Google is making familiar tools like email and office applications much more collaborative than traditional software, but with Google Wave, we started with a blank slate to try new approaches to teamwork without the constraints of existing applications. Today – one year after first introducing Wave – we’re extending Google Wave (Labs) to businesses, schools and organizations to let more people try this tool and to learn how we can improve the Google Apps suite.

Since we began previewing Google Wave last fall, we’ve consistently heard that Wave shines in small group settings where teams need to discuss and debate as they create content together, like developing an engineering project plan, creating a trip itinerary or building an event invitation list. For example, you can learn how teams at Deloitte use Google Wave to build consensus around technical design documents and other content.

Google Wave has a few characteristics making it uniquely-equipped for these kinds of discussion-heavy, collaborative tasks:

  • Discussion in context with your content – When you have a question or suggestion about something you see in a wave, you can have a conversation right in the wave with other participants. When you reach consensus, you can clean up your wave by finalizing the content and removing the completed discussion.

  • Logical information structure – You can respond anywhere within a wave, not just at the very end, so you end up with an organized record that follows the flow of the conversation.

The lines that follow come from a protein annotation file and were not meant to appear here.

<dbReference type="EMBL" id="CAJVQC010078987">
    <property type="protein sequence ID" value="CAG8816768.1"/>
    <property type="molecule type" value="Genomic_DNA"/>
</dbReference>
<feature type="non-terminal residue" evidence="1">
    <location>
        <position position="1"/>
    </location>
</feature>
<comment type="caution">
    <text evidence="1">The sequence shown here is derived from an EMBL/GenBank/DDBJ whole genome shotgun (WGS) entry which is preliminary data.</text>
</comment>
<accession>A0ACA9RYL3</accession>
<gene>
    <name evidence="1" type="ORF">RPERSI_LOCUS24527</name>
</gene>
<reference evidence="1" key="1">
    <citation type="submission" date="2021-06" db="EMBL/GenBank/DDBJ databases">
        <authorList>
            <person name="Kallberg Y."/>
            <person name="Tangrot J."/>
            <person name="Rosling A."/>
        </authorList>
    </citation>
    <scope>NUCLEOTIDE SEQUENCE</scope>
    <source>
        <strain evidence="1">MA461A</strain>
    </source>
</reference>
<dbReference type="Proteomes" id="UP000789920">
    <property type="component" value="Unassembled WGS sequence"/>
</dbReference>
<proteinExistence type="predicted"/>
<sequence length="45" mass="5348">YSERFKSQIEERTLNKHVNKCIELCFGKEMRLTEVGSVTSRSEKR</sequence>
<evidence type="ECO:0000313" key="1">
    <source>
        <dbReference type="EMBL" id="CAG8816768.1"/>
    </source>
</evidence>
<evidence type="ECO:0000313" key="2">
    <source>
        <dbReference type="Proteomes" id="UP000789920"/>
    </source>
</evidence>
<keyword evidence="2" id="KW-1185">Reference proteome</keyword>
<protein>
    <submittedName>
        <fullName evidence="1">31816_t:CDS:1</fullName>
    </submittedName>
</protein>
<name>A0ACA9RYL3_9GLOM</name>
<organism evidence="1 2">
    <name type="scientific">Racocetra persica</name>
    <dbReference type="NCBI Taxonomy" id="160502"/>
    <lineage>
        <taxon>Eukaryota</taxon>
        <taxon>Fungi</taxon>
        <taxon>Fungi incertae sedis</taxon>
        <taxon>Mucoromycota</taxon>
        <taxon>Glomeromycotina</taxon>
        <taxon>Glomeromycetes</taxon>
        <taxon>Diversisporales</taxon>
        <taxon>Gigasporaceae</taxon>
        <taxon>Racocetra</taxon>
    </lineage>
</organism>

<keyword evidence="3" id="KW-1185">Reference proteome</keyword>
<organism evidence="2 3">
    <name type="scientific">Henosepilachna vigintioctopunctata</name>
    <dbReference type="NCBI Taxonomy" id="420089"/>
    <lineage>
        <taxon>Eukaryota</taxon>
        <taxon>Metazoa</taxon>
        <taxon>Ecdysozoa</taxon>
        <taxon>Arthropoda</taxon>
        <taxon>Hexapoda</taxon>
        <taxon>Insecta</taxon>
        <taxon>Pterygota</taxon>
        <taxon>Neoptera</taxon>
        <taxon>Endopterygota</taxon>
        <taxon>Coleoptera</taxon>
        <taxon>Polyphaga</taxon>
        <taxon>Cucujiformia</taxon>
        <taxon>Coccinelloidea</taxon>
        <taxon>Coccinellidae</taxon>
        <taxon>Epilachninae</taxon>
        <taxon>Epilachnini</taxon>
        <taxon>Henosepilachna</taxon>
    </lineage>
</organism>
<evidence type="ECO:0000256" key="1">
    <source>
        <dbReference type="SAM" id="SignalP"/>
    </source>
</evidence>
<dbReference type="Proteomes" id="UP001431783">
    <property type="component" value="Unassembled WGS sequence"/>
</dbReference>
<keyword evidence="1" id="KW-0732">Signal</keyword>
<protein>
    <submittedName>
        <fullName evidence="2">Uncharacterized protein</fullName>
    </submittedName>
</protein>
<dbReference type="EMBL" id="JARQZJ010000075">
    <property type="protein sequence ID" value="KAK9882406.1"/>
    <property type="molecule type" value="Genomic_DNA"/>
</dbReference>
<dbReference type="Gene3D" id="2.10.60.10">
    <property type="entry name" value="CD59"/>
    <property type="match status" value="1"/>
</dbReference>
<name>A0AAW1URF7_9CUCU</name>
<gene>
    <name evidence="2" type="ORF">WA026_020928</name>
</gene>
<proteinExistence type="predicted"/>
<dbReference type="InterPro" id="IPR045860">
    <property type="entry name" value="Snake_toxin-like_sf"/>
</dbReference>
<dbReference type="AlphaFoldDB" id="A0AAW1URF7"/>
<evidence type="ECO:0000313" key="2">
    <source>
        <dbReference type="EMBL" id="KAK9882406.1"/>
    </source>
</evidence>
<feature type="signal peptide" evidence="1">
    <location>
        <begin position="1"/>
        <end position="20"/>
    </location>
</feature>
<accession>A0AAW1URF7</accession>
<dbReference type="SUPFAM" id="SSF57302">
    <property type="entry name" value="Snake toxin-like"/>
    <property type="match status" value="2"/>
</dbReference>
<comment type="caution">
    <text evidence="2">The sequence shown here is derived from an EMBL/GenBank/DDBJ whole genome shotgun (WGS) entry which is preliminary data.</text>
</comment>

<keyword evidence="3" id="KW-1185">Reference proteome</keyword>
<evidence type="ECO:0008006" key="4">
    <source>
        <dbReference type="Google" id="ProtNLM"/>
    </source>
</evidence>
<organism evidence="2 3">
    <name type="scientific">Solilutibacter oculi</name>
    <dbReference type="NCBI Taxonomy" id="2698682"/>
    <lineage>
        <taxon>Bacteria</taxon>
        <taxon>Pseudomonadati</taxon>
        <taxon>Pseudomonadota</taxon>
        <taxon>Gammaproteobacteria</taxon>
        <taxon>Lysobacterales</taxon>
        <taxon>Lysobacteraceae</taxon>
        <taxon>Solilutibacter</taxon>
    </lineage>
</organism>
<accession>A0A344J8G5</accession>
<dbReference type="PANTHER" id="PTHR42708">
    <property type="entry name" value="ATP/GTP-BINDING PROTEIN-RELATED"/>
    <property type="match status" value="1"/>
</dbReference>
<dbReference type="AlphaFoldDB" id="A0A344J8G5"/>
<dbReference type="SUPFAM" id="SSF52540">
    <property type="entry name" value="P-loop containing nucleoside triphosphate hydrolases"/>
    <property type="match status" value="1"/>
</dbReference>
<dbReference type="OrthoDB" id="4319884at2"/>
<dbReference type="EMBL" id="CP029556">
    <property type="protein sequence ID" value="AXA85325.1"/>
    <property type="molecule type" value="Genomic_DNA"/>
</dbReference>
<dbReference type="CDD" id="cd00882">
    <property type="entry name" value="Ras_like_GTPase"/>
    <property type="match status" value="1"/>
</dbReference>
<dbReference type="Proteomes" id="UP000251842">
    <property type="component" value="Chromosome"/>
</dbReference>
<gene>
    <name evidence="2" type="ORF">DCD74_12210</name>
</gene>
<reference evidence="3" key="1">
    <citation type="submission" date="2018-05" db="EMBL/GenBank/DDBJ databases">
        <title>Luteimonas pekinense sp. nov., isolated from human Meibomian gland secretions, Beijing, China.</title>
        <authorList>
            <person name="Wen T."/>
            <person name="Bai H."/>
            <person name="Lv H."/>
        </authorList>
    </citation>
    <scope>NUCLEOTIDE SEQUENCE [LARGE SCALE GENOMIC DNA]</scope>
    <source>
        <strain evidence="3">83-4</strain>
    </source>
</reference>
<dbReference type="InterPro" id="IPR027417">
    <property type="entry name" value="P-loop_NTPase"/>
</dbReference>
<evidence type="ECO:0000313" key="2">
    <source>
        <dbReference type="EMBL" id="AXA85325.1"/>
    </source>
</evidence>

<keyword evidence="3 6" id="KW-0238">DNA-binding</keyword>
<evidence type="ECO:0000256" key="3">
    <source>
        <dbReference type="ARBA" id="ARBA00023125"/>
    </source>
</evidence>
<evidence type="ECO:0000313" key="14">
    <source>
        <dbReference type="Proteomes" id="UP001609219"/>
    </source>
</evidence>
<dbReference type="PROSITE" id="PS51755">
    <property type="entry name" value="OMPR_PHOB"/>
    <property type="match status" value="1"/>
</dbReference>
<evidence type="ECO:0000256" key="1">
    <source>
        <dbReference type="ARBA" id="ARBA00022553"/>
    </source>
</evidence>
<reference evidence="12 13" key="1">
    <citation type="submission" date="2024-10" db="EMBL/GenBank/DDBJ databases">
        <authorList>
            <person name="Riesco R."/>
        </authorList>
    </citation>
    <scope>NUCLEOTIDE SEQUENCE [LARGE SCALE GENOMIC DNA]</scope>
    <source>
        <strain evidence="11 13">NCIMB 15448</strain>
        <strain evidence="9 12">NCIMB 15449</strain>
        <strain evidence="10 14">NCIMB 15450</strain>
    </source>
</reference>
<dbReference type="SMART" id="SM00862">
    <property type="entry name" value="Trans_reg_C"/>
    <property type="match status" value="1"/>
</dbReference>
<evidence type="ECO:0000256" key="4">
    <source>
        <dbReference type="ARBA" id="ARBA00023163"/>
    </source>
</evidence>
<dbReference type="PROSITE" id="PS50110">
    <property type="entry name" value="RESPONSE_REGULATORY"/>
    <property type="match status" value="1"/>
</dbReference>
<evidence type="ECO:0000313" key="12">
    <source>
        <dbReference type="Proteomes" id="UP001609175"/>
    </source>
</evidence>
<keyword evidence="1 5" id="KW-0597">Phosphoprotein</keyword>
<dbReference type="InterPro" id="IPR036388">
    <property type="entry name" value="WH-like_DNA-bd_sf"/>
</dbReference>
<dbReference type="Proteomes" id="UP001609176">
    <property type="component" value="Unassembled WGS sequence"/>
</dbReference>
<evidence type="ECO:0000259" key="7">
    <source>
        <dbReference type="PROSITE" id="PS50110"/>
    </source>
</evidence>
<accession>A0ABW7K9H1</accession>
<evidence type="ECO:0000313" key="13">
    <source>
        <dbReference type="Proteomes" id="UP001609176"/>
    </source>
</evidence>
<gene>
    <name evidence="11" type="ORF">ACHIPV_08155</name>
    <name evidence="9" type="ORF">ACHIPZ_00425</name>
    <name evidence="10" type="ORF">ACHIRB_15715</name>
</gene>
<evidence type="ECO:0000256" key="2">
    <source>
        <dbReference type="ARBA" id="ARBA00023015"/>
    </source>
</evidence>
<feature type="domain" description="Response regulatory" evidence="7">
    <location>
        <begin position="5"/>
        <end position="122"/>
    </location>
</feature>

• Revision playback – Wave preserves a timeline of how a wave evolved, so when someone adds you to an existing wave, you can play back the history to see how it evolved to its current state. Playback lets you see content in its logical and chronological context.

  • Extensions – Extensions bring rich, dynamic functionality into waves. Google provides a number of useful extensions (like voting gadgets and maps) but there's an ever-growing library of extensions created by third-party developers. Organizations can even create extensions tailored to their own needs.

    Next time you need to create consensus among a small team as you create content together, consider test driving Google Wave. Starting today, Google Apps administrators have the option to let their users try Google Wave. In the administrative control panel, click 'Add more services', then click 'Add it now' to enable Google Wave.

    To learn more about how your organization might find Google Wave useful, we invite you to join our webcast on Wednesday, May 26th at 9:00 am PDT. The Wave team will be on hand to share real world use case from businesses and other organizations, and to answer your questions. Register for the webcast